The materials department also can help in identifying high-risk equipment/devices. High-risk products are those that require repeated repair or replacement. The information found in the log of items sent out of the hospital for repair or replacement can be used to evaluate whether the repair rate for a piece of equipment/a device is increasing (a signal that the reliability is decreasing) and determine if repair/replacement rates are higher in a particular unit (a signal of possible misuse or lack of staff knowledge). The materials department staff often are aware of the scope of equipment problems and complaints voiced by physicians and clinical staff. These concerns can be early-warning signs of an impending equipment-related patient incident. If one or more of the situations listed in the table, below, is identified, the materials department should bring the concerns to the attention of the patient safety or other relevant committee.
Table: Early Warning Signs
|How many of these equipment-related early warning signs are present in your environment?|
|•||Only a few people seem to be using the equipment.|
|•||People tend to modify equipment and take shortcuts.|
|•||People refuse to use the materials/equipment.|
|•||People complain that installation of accessories is difficult, confusing, or overly time-consuming.|
|•||Alarms and batteries often fail.|
|•||Incorrect accessories are sometimes installed.|
|•||Parts often become detached.|
|•||People complain that equipment displays are difficult to read or understand.|
|•||People complain that equipment controls are poorly located or labeled.|
|•||People say the alarms are difficult to hear or distinguish.|
|•||People find the alarms very annoying.|
|•||People complain that equipment operation is illogical and confusing.|
|Source: Patrice L. Spath, Brown-Spath Associates, Forest Grove, OR.|
The materials department is responsible for procuring quality materials, supplies, and equipment use at the lowest total delivered cost. However these decisions should not be made in isolation from those who use the products. Every patient care device should be evaluated by user groups to determine if the equipment:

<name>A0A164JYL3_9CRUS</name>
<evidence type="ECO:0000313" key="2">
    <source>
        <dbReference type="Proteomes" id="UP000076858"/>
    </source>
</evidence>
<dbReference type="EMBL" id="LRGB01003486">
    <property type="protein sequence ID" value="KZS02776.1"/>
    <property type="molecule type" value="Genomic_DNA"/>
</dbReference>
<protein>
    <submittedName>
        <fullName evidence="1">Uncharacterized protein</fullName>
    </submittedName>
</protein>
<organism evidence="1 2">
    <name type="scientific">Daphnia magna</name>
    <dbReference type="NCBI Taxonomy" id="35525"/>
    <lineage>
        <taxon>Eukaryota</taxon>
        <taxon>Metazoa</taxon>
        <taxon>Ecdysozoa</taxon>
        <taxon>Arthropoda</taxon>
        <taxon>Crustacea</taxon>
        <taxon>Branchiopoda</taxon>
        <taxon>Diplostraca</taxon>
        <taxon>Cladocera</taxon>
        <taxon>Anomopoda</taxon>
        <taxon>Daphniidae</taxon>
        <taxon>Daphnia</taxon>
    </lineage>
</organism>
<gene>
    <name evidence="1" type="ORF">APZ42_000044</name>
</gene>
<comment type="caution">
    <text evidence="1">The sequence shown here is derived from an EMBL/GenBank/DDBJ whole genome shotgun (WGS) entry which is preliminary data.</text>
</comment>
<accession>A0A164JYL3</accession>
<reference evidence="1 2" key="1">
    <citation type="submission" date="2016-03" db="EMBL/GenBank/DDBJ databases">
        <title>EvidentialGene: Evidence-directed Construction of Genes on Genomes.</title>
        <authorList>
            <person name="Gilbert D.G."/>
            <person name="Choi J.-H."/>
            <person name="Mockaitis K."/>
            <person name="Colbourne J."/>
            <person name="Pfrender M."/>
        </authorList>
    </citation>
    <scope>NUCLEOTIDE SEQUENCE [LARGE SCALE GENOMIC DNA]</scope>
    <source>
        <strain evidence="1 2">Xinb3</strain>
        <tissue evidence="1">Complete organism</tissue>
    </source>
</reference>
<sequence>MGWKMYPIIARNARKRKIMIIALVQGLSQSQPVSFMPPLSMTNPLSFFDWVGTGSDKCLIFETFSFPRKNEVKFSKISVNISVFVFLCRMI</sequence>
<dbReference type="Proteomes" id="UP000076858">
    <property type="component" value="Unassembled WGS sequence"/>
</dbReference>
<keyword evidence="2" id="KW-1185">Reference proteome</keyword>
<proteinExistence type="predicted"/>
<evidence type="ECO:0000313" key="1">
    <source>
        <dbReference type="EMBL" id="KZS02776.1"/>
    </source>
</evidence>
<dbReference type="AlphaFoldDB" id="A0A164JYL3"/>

Studies of medical device accidents show that operator error accounts for 50% to 70% of the problems. The goal is to ensure that operators are proficient in critical tasks. Critical tasks are those requiring human performance, which if not accomplished in accordance with product requirements will most likely have adverse effects on equipment reliability or safety.
Before purchasing new patient care supplies, accessories, and equipment, the materials department must make clinical departments aware of any training implications. An operational assessment should be conducted prior to purchase to determine if the new equipment will need to be added to the physician credentialing process or if there is a need for education for physicians, nurse and/or support staff.
Everyone in the hospital can help reduce the number of undesirable patient incidents. Don’t overlook the contribution of nonclinical departments, such as materials management. Although the materials staff are not involved in direct patient care, they can do a lot to minimize the risk of equipment-related adverse events.
[For more information on recalls and device safety alerts, try these on-line resources:
• The complete files of reports received under the FDA’s Medical Devices Reporting Program are available on the web at: www.fda.gov/cdrh/.
• Copies of MedWatch, the FDA’s Medical Products Reporting Program newsletter and related safety notifications are available on the web at: www.fda.gov/medwatch/safety.htm.
• Medication safety alerts related to products involving medication preparation and administration are periodically issued by the Institute for Safe Medical Practices. These are available on the web at: www.ismp.org.
• Medical Device Safety Reports issued by the ECRI are available at: www.mdsr.ecri.org. Nearly 200 documents and case studies are included in this web-based repository of medical device hazard information.
• Occasionally the Joint Commission’s Sentinel Event Alert newsletter contains information about equipment-related accidents. Copies of this newsletter can be found on the Joint Commission’s web site at: www.jcaho.org.]
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4. Kaye R, Crowley J. Medical Device Use-Safety: Incorporating Human Factors Engineering into Risk Management. Washington, DC: Center for Devices and Radiological Health, Food and Drug Administration; 2000. Web site: www.fda.gov/cdrh/humfac/1497.html.
5. Spath P. Patient Safety Improvement Guidebook. Forest Grove, OR: Brown-Spath Associates; 2000.